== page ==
Probably better known by anglers as the 'motherless minnow', this tiny fish often occurs in huge shoals.
The sunbleak (Leucaspius delineates) is an invasive non-native species from Central and Eastern Europe. It occurs in the UK mainly in southern England and probably found its way here through the aquatic trade, with fish then escaping or being illegally introduced into the wild.
It inhabits weedy water bodies and will colonise rivers, ponds and canals. The sunbleak reproduces rapidly and out-competes native fish such as roach and rudd. It feeds on tiny zooplankton and flies taken at the surface of the water.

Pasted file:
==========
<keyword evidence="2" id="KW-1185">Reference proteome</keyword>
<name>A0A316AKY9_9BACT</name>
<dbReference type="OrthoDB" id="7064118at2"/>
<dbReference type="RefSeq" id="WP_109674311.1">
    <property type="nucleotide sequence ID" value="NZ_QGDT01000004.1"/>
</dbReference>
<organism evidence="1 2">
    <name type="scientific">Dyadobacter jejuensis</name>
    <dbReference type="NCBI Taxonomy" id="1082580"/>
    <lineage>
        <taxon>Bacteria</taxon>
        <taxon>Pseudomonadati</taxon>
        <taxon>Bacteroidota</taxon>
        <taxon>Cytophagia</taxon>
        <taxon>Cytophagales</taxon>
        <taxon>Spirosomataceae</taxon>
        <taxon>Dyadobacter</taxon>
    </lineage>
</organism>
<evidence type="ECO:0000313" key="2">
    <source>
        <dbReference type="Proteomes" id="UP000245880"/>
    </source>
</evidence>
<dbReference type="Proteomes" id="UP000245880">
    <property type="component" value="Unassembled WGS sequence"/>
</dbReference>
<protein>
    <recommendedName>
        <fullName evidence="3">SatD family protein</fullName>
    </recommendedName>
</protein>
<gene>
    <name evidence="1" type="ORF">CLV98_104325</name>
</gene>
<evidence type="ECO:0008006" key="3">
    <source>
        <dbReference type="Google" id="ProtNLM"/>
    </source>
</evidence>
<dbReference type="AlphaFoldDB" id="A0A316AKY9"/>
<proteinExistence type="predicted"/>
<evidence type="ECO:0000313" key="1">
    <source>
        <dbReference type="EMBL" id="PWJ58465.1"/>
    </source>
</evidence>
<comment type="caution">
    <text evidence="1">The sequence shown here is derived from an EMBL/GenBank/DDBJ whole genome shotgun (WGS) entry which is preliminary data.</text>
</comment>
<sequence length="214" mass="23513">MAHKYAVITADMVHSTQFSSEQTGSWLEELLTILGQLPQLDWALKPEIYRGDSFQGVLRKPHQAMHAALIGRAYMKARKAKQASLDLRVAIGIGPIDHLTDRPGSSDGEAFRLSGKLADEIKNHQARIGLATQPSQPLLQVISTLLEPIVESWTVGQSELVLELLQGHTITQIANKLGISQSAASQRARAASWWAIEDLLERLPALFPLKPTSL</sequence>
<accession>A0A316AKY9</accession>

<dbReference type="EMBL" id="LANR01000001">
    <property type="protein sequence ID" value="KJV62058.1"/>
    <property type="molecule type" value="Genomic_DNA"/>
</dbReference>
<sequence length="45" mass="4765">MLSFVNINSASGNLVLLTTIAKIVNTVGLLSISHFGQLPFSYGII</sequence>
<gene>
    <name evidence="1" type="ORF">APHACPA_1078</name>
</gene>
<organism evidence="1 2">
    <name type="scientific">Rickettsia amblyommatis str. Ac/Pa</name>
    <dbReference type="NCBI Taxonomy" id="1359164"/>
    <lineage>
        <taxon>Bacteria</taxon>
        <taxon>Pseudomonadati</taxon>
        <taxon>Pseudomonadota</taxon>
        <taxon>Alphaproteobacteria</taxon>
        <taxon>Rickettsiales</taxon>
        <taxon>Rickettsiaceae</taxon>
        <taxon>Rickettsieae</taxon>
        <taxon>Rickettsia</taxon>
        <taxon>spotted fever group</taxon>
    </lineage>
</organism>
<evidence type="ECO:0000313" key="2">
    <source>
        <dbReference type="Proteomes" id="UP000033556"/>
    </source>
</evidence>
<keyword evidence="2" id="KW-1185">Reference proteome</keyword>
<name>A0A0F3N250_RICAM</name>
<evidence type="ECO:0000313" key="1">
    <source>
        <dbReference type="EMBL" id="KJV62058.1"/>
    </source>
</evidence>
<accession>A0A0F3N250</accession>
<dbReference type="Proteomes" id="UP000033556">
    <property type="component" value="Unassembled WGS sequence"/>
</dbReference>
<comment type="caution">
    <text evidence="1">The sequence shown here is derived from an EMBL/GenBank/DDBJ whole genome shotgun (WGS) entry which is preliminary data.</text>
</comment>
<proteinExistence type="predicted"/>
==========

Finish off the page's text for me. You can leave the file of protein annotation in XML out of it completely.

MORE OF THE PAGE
Appearance: streamlined in shape and bright silver in colouration, with a white belly. The mouth is distinctive in that it is upturned and has a protruding lower jaw. Eyes are large in proportion to its head and it has a large deeply forked tail.
Typical size: 5-8cm
Lateral line scale count: an incomplete lateral line extending only over the first 2 to 13 scales. The scale count along the body of the fish is 40 to 46 scales.
Lifespan: up to 5 years
Last date edited: 24 December 2020